The Huffington Post quoted me praising Star Wars in their “battle of the franchises,” in which, following preliminary rounds that have seen spirited contenders such as Harry Potter and James Bond fall by the wayside, Jedi now fight hobbits in the quest for the ultimate prize – the top rank in a meaningless, statistically-flawed survey of genre popularity. Judging such things is a bit like trying to assign criteria to beauty – everyone has his own preference, and for infinite different reasons. The same can be said for how I and many like me weigh Star Wars against The Lord of the Rings. How we view them depends on who we are, what our circumstances are when we experience them for the first time, and how those experiences evolve as we grow and accrue the cynicism of wisdom to find endless fault with what once sparked only wonder.
I grew up with Star Wars, but can’t say the same for The Lord of the Rings. I saw the Ralph Bakshi animated version at a friend’s birthday party when I was six or seven and what I recall most was the entire group of youngsters finding it tiresome and cheap and quickly shutting it off to listen to the newest Duran Duran record instead. As I got older, it was one of those elements of popular culture that I was always aware of, but never terribly interested in exploring further (kindly recall that this would have been when the idea of sitting down with three enormous volumes of Tolkien prose would be quickly supplanted by the sight of a shapely pair of tanned legs strolling by). And I was jaded by cinematic fantasy throughout the 80’s and 90’s: endless chintzy, low-budget productions with lousy special effects, cruddy-looking monsters, embarrassing writing, hammy acting by D-list performers and the infuriating cliché of the “magical portal to Los Angeles.” After all, why pit your dashing heroes against dastardly villains in a wondrous setting of visceral imagination (you know, something you’d actually have to pay somebody talented and expensive to dream up) when you can have them duke it out on Sunset Boulevard while hip-hop plays over each swing of their enchanted swords? On television, mainstays like Hercules and Xena were amusing diversions, but drowned in smirking, anachronistic pop culture references, and characters’ ability to die and resurrect ad infinitum, what a friend once called “a day pass to the underworld,” undermined any sense of stakes when the scripts could be bothered trying to aim for it. You got the sense that the creative sorts behind these ventures considered their target audience strictly ADD-afflicted kids. Given little consideration was any semblance of “the big ideas” that fantasy can tackle, or any sense that these characters were remotely human.
Around the turn of the millennium I’d heard rumblings here and there that a new movie adaptation of The Lord of the Rings was underway. Oh yeah, that crummy cartoon, I thought to myself. The CV of director Peter Jackson was not encouraging either; the few minutes of The Frighteners I’d seen were silly. When the appalling Dungeons & Dragons limped its way onto the screen in 2000, I thought it was a pretty accurate barometer of how the new LOTR would turn out. Nobody could do this right, not with the kind of verisimilitude that fantasy cried out for, and this unknown New Zealander with a few weird-ass movies on his IMDb page certainly wasn’t going to be the first.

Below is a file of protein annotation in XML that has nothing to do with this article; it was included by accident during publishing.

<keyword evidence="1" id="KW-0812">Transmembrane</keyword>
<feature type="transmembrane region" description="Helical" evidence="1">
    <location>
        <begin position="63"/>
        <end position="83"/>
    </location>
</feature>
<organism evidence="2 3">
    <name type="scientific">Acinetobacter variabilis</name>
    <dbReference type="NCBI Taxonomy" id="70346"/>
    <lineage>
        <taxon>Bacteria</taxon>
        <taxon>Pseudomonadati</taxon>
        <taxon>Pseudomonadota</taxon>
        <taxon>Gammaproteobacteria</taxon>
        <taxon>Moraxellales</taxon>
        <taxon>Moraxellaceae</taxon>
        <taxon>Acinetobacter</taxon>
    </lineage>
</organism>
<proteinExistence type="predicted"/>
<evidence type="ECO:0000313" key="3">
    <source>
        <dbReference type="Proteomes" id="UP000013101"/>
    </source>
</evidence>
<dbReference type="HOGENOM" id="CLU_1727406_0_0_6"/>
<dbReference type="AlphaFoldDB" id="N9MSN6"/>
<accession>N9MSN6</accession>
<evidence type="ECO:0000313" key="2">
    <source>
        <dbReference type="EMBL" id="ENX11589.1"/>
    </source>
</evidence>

Then, in early 2001, someone sent me a Fellowship of the Ring promotional calendar. And I was floored by what I saw – portraits of esteemed actors like Ian McKellen, Christopher Lee, Cate Blanchett and Ian Holm in richly detailed costumes as wizards, elves and hobbits. Steven Tyler’s daughter looking simply radiant as Arwen. North and Rudy as Frodo and Sam respectively. The grizzly-looking guy who played Satan in The Prophecy as Aragorn, and what’s this… the MAN himself, Sean Bean as Boromir. Okay, I thought, there might be something to this after all. Especially since the quality of this calendar proved that some serious coin had been poured into this endeavour, it wasn’t a one-off “let’s-cut-our-losses-and-sell-the-rights-to-Taco-Bell” promotion. Maybe, I dared to hope. Maybe this time, they’ll get it right. Thus, unbelieving me decided it was finally time to set about reading the books, so I could see how, despite all this incredible design work, the filmmakers would screw everything up.
Certainly a lot of Tolkien’s original work is decidedly uncinematic (not that it’s a bad thing, just some stuff fundamentally works better on the page). Goofy Tom Bombadil seemed like a train wreck waiting to happen, and I cringed every time Sam burst into tears or characters broke into song at the drop of a wizard’s hat like they were starring in a Middle-earth revival of Guys & Dolls. Realistically, I thought, for this to be adapted faithfully you’d have to turn it into a ten-hour musical. But coming to it late, in the shadow of the upcoming films, I didn’t find any story beat I was particularly attached to, or dying to see realized in 35 millimeter. I thought it could have made a great movie; I was just saddled with memories of 20 years of bad movies and could visualize the visible matte lines, crude animation and histrionic over-emoting under a synthesizer score that could have resulted. Even as the months ticked away, trailers leaked out into the world, a traveling exhibit of the movie’s props and artwork made a stop in Toronto around my birthday, part of me tempered my excitement with a pestering reminder that after all of this promise, the inevitable letdown was soon to come. It still could have gone so wrong.
Then, just after midnight on December 17th, 2001, the lights went down and the screen came to life…
(To Be Continued)